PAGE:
Pasadena born and raised, 65-year old autodidactic artist Kenton Nelson – a regular contributor to New Yorker covers and whose works can be described as “eroticism meets the Works Progress Administration, albeit with a joyful spirit,” and are also found in museums such as Vienna’s Albertina, as well as collected by Hollywood luminaries, including Steve Martin and Diane Keaton – plumbs his own psychological depths only to discover what makes him love work and life.
What historical art figure would you like to have lunch with and why? It would be Grant Wood, because he has a distinct artistic voice that is distinctly American and at the time [his art] was flying in the face of Modernism. I loved that he knew who he was and did what he did, but I also love Tom Benton for the same thing – Edward Hopper for the same thing. Those guys believed in themselves and did what they did best.
What did you purchase with the proceeds from your first sale? Other peoples’ art and then we started our art collection. I felt so fortunate to have sold paintings and I thought that with every show we would try and buy a piece of art work.
What words or phrases do you overuse? I often will say, ‘I’m a guy and I have three moving parts.’ I just realized it’s simple. I’m not a real complex individual. This also keeps others’ expectations low.
How do you know when a work is finished? When I can’t improve it anymore. I did advertising and commercial art for my first 20 years. I just didn’t want to do anyone else’s ideas. That said, the problem with finished work is I’ll look at it six months later, and if we’re doing our job correctly, I think if we’re growing in our craft and looking at our work with a critical eye, there will always be room for improvement.
When and where were you happiest? I would say right now – in my studio, with my family, absolutely.
What’s your most treasured possession? My wife’s a silversmith and over the years she’s made some really beautiful things for me. I got to think about it, even with our painting collection, but those are the most precious things I have.
What’s the worst survival job you’ve ever had? When graphic design was transitioning to computers and desktop publishing was making my income disappear – it was 25% of what it was the year before – and I was starting to paint but I needed to make money and I let a client stand over my shoulder and tell me what to do on a design job. He was an arrogant idiot. It was terrible. It was the worst job and prostitution at best, but I just needed the money at the time. Every independent artist experiences this at one time or another and you grit your teeth to get this thing off the ground so badly that you just do it.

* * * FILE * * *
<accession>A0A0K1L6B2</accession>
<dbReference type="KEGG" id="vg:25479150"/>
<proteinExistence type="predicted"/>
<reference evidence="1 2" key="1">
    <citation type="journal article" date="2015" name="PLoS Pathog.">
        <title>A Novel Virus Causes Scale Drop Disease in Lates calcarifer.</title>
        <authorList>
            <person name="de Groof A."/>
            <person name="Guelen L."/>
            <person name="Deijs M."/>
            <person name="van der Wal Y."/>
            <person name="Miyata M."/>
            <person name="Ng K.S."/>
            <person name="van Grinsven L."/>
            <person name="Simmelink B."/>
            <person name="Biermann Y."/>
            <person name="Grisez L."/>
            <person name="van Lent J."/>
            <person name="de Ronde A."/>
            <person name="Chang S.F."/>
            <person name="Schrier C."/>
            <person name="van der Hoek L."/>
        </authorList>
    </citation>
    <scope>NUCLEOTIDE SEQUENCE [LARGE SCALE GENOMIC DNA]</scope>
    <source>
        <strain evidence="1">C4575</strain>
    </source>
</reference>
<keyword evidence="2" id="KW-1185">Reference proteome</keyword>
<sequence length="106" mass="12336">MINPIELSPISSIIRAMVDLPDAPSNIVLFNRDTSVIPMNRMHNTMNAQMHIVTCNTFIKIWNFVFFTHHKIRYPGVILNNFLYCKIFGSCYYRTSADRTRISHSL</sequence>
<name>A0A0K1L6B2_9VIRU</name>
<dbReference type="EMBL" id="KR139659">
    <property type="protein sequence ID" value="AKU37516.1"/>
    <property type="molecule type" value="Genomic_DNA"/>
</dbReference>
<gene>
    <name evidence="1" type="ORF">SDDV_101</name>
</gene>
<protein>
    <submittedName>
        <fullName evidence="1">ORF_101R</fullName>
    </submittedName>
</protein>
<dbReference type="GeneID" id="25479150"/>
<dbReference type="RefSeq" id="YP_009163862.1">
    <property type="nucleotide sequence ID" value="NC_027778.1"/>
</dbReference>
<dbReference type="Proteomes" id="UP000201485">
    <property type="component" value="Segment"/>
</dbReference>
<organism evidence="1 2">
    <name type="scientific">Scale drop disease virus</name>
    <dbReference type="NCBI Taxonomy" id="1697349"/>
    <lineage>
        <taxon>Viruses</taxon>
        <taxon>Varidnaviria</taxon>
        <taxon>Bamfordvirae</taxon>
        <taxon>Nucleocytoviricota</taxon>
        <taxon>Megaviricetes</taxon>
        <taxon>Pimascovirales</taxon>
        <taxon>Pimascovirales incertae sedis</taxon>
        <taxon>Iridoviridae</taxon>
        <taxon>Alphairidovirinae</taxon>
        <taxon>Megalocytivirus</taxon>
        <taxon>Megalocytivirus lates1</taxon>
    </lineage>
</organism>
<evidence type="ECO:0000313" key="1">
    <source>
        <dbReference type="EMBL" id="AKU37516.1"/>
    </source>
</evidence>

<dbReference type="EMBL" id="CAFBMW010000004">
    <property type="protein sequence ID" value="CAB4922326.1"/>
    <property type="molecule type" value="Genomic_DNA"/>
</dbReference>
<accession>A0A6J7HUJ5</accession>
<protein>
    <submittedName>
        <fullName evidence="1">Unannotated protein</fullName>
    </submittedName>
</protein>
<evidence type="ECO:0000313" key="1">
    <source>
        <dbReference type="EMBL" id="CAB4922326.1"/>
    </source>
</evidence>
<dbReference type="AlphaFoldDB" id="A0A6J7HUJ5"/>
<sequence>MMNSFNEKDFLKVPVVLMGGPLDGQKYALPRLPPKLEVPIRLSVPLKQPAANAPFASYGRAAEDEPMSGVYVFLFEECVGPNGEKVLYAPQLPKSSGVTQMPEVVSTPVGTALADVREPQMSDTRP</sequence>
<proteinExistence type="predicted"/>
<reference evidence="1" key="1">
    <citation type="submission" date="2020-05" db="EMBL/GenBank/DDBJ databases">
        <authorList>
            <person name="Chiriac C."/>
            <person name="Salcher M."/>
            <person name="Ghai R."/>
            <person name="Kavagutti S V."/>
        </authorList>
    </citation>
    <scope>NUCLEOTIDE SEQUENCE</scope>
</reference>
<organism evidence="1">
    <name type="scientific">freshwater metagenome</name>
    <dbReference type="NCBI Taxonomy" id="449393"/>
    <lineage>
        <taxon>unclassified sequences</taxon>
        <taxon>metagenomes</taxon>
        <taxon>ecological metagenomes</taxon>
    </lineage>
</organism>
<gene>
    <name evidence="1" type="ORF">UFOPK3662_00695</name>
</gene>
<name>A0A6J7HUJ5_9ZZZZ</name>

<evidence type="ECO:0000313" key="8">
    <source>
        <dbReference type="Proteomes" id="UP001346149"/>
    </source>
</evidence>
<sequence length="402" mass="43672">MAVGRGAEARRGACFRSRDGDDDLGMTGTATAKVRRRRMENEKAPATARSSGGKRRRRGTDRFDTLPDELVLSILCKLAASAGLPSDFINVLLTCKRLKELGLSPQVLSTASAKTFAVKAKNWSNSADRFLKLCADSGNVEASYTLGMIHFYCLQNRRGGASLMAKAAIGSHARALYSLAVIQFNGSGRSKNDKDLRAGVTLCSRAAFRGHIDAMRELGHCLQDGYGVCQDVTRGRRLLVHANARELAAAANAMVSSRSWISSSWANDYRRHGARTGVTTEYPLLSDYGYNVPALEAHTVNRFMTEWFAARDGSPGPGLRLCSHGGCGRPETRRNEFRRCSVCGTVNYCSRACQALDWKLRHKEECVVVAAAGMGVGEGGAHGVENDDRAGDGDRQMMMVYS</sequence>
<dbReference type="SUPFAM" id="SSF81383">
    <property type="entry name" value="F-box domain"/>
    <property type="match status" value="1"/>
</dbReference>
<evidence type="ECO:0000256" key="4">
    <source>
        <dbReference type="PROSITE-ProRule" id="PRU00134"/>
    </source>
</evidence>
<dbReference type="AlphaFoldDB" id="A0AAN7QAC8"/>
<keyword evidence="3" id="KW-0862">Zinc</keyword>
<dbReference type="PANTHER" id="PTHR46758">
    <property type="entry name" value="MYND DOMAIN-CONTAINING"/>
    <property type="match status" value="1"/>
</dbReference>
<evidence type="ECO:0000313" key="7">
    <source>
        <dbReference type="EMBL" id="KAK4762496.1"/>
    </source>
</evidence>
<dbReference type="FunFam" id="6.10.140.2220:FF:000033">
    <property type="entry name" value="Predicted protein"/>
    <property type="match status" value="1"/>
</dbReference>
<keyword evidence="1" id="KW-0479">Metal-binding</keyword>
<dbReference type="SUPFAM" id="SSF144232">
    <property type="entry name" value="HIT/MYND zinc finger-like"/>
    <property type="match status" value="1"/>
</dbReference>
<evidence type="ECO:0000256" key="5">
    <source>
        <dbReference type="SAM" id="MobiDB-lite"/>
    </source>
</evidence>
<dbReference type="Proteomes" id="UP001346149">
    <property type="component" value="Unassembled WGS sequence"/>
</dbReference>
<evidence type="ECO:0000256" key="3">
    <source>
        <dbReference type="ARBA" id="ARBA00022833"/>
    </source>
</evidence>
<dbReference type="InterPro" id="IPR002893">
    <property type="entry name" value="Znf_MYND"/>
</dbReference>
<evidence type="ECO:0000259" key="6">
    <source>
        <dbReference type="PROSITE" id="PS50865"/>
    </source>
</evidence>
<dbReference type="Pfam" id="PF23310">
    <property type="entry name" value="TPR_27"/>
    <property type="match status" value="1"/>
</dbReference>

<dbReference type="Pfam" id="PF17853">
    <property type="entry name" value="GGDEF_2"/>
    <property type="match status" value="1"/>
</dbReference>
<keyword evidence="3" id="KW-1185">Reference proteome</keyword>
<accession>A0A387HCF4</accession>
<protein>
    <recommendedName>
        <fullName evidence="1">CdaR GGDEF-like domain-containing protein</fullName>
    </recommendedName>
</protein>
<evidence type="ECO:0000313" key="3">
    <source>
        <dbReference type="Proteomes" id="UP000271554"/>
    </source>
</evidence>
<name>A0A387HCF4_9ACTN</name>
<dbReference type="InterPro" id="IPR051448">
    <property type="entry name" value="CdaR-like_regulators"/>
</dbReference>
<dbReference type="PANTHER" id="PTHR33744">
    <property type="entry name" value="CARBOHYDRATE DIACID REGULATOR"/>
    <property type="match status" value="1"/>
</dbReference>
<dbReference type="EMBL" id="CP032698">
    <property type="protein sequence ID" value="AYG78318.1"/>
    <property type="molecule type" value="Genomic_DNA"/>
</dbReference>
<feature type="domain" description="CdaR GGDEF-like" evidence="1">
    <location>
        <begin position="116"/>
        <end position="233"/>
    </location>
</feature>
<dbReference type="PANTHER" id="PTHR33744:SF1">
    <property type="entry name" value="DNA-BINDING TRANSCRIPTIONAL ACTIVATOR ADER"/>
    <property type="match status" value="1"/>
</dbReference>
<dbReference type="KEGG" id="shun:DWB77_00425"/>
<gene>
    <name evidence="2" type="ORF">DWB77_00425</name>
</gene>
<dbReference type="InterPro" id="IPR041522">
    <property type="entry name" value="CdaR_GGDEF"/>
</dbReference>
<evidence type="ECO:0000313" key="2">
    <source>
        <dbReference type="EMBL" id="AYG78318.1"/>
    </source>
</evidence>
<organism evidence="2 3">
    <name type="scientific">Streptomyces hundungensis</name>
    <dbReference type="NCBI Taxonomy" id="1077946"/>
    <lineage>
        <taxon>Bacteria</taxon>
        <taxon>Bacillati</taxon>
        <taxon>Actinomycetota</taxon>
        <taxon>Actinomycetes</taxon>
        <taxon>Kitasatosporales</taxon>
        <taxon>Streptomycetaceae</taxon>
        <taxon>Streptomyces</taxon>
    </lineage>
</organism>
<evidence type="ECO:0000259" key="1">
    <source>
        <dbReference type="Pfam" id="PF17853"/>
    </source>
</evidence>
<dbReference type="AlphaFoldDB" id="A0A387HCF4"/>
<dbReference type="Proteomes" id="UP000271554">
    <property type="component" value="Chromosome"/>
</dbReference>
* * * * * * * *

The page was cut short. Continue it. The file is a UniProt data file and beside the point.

What TV series from your youth best describes your approach to life? I loved the Dick Van Dyke Show. He’s a happy guy with a wonderful, beautiful talented wife and a smart kid and he’s surrounded by artistic friends.
If you could change one thing about yourself, what would it be? I’d like to have a better memory. I’ve just been not good with names, I’m terrible that way. I have these friends who can walk in a roomful of 200 people and I marvel at that – when they can name every single one of them.
What is your most treasured memory? Starting to paint when I was 40. I was living lean and simply and just dedicating myself to learning how to do this.
What makes you smile? I would say just about everything. I’m generally a really happy person. As I get older I realize the things in our culture, what they deem important is usually silly stuff. People and friendships matter. If I keep my head buried in the sand I tend to stay happy. It makes me appreciate my friends and family and my world because I just want to check out of the nonsense. The news is too depressing. If it bleeds it leads; it’s sensationalistic junk. I can do just fine without it.
What makes you cry? Usually the things centered around the deep and profound love of family and friends. I lost a lot of family members and it’s really heartfelt stuff.
What is your go-to drink when you toast to a sale? It used to be a dirty martini and I’ll still have one occasionally, but now it’s Champagne – all in moderation.
After an all-nighter, what’s your breakfast of champions? Coffee, eggs, bacon, toast and preserves, always.
Who inspires you? Writers, great thinkers. I love John Cheever, Yuval Harari, F. Scott Fitzgerald. I also like C.S. Lewis, Seneca. I love the Stoics – it’s fascinating stuff to hear it.
What is your current state of mind? I feel very fortunate and thankful for where I am and what I’m doing every day. I lost my brother, he was a couple of years older – last year – and I lost my younger brother eight years ago. That sure adjusts a person’s perspective. I feel thankful every morning I wake up on this side of the soil.
What do you consider your greatest achievement? This year they dedicated a room to my art work at the Albertina Museum in Vienna. It’s permanent. I couldn’t believe it. They’ve been collecting the work over the years and they got such a good response to the work that they bought a few more pieces this last year and dedicated a room.
If you were to die and come back as a person or thing, what would it be? An intellectual baby, having an entire lifetime ahead of me with the wisdom of the ages. I wouldn’t have taken school and what other people think so seriously.
Kenton Nelson portraits by Erwin Darmali; images courtesy of Kenton Nelson Studio